Ahhh . . . The Age of Confimism

Oh, to be 22 again!

Oh, to be 22 again!

Look at yer uncle!  Young, handsome and full of confidence and optimism.  When you’re 22 you think you are ready to take on the friggin’ world.  There’s no such word as “can’t”, and you laugh at people who try to tell you what’s what in life.  It’s not gonna be that way for me!  I’m not gonna work in some stupid office.  I’m not gonna let myself get fat. Make fun of bald guys?  Yeah, why not!  I’ve got a full head of the stuff.  Conventional marriage?  That’s for chumps! I’m gonna be a star! Sounds silly, now, but back then they were – essentially – my core beliefs

Just when did it all go south?  It’s kind of hard to pinpoint.  It didn’t happen all at once, but it likely started with this strange sense of feeling all alone in the Big Apple.  And then . . . there was this middle-aged (+) woman at work, who told me that I was handsome enough, but I didn’t have “it“. “It“, huh?  Hmmm!  Why would/should/did I care what some retiring Yenta thought?  How could something said by somebody so relatively insignificant get in the way of my dreams and aspirations?  Couldn’t!  Could it???  There must’ve been something in the timing of her saying it.  I might’ve been feeling all alone at the time.  I might’ve let myself think that the old gal sorta liked me, and felt betrayed by her declarative candor.  It might’ve just rang true.  Who knows?  Ultimately, it was my fault for letting it affect me.  But, it did affect me.  I played the part of the banker for the next 23 years, always justifying why I didn’t have the time to go to any auditions.

But, life went on.  “Life’s what happens to you when you’re busy making other plans.”  Yeah, John.  I hear ya, brother.  So, I wasn’t the Zac Efron . . . thirty(ish) years earlier.  Zac’s look probably wouldn’t have worked in the early ’80s anyways.  Hey!  Maybe . . . I could still play the kid’s dad, or something!  Ginger, call my agent!

Your Uncle Rave

9 Responses to “Ahhh . . . The Age of Confimism”

  1. 1 Joyce Libutti May 26, 2009 at 4:21 am

    I so enjoyed reading this candid account. By the way, the eyes never change. Recoginized you right away. It is the job of every young person to remind the older generation of the ‘spark’ of life
    otherwise referred to as the ‘eternal soul.’ That spark does not go out, it just gets dimmer with age from all the pollution it encounters along the way!! All this verve and vigor is what has kept this planet inhabited and evolving. I still have glimples as the spark really never goes out; it just gently smiles,lovingly supports by nodding and sees the beauty of taking a back seat and acquesing to the evolution of humanity.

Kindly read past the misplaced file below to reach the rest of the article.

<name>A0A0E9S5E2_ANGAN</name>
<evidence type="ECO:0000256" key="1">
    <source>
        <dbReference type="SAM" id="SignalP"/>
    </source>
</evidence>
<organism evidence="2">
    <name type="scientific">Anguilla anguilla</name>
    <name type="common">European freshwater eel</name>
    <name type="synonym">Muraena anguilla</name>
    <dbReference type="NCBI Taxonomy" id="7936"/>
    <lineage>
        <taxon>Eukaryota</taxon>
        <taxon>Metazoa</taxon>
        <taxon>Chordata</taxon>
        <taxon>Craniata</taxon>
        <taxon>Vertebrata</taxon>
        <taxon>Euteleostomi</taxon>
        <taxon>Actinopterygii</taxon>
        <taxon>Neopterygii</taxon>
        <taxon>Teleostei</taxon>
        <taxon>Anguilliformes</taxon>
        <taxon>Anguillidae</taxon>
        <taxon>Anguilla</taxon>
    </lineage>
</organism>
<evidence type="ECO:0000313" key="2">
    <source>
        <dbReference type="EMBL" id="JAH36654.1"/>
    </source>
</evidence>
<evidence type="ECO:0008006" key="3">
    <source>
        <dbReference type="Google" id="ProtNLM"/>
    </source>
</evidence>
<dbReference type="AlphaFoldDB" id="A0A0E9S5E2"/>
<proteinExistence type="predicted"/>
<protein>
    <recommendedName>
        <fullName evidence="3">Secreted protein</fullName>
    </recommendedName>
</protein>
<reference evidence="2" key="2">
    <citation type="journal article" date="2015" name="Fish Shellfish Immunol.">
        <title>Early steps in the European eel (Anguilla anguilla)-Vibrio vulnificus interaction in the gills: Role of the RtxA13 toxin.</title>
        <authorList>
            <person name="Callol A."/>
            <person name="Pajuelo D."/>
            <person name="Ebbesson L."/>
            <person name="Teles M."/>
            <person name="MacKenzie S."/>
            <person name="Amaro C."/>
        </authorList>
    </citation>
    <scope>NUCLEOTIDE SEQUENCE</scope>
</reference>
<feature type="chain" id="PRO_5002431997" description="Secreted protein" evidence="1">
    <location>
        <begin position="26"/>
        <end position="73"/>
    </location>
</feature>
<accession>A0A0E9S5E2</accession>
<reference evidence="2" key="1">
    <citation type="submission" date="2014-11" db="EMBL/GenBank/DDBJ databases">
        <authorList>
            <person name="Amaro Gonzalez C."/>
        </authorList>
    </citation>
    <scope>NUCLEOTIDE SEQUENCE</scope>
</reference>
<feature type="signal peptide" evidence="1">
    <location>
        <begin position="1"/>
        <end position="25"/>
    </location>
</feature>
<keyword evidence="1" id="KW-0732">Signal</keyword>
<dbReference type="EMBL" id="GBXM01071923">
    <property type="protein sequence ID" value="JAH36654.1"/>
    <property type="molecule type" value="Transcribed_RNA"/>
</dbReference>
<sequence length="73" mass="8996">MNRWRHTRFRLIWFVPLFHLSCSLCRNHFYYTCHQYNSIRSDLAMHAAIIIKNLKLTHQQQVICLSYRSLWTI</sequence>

2. 2 JoAnn Wendl May 26, 2009 at 11:24 am

    I loved reading this, and identified with it fiercely. I spent the first three years in New York, feeling very lonely and homesick ( God knows why… tribute to the impossible dream ), then suddenly New York kicked in for me and I couldn’t imagine living anywhere else.

    As far as the “It” factor is concerned, I no longer care what others think about the “It” factor… somehow it has far too much to do with other peoples vision or myopic view of the world, and now I know that the only thing that matters is my own good opinion of myself and self respect. But when I was 21 or 22, I was far too concerned about what others thought of me, and as a result was constantly ruminating about what others had said about me or this or that, instead of feeling and thinking through what I thought about things.

    You were absolutely beautiful to look at, and in my opinion, still are. I’d have fallen for you instantly. What could be more compelling than that lost young man looking for his identity… kind of a James Dean thing, don’t you think ? Were you interested in acting ? Is that why you were there ?

    Our youth is a beautiful time in our lives, but frought with constant inevitable insecurities that comes with lack of experience. I hope your memories of this young man reflect the fondness he deserves.

    However, I respectfully disagree with Joyce. The spark does not dim with age, I think it goes stronger with age given the mercy of a still functioning mind. One need only witness and meet a man like George hauser ( peace activist )who at the age of ninety two, absolutely glows.
    It’s called character.

  3. 3 DLG May 27, 2009 at 12:46 am

    Today must be your B’day, eh what? Iff so – have a good one! (If you still have enough energy at the end of the day!! 🙂


  4. 4 DLG May 27, 2009 at 7:25 am

    What – no solution today???


  5. 5 unclerave May 27, 2009 at 8:54 pm

    Thank you, Joyce!

    There is still a spark left in this aging boy. Who knows? With the proper fuel and circulation it could still, one day, become a blazing inferno!


  6. 6 unclerave May 27, 2009 at 9:06 pm

    Thank you, JoAnn . . . for all the compliments . . . and for sharing.

    Acting was the *plan*, such as it was.

    I believe Joyce was speaking in generalities, and not in absolutes. I think George Hauser, and others like him, are more the exception than the rule.

    I’m getting a decent number of hits on this little fluff piece!


  7. 7 unclerave May 27, 2009 at 9:10 pm

    B-day is still a few weeks off, DLG. Work and special events kept me from my appointed(?) rounds. Hope today makes up for yesterday’s, in some small way at least!


  8. 8 Colltales December 1, 2016 at 12:43 am

    Gentle, Uncle, easy. Those words will always sting, specially when we start ‘endorsing’ them after some time. But I, for one, wonder about those I may have told people I no longer remember, without considering their power to reverberate inside them for years to come. John’s mate put it well on Isn’t It a Pity? (‘How we break each other’s hearts, without thinking any more.’) Peace

  9. 9 unclerave December 2, 2016 at 5:36 pm

    Thanks, Wes! — YUR

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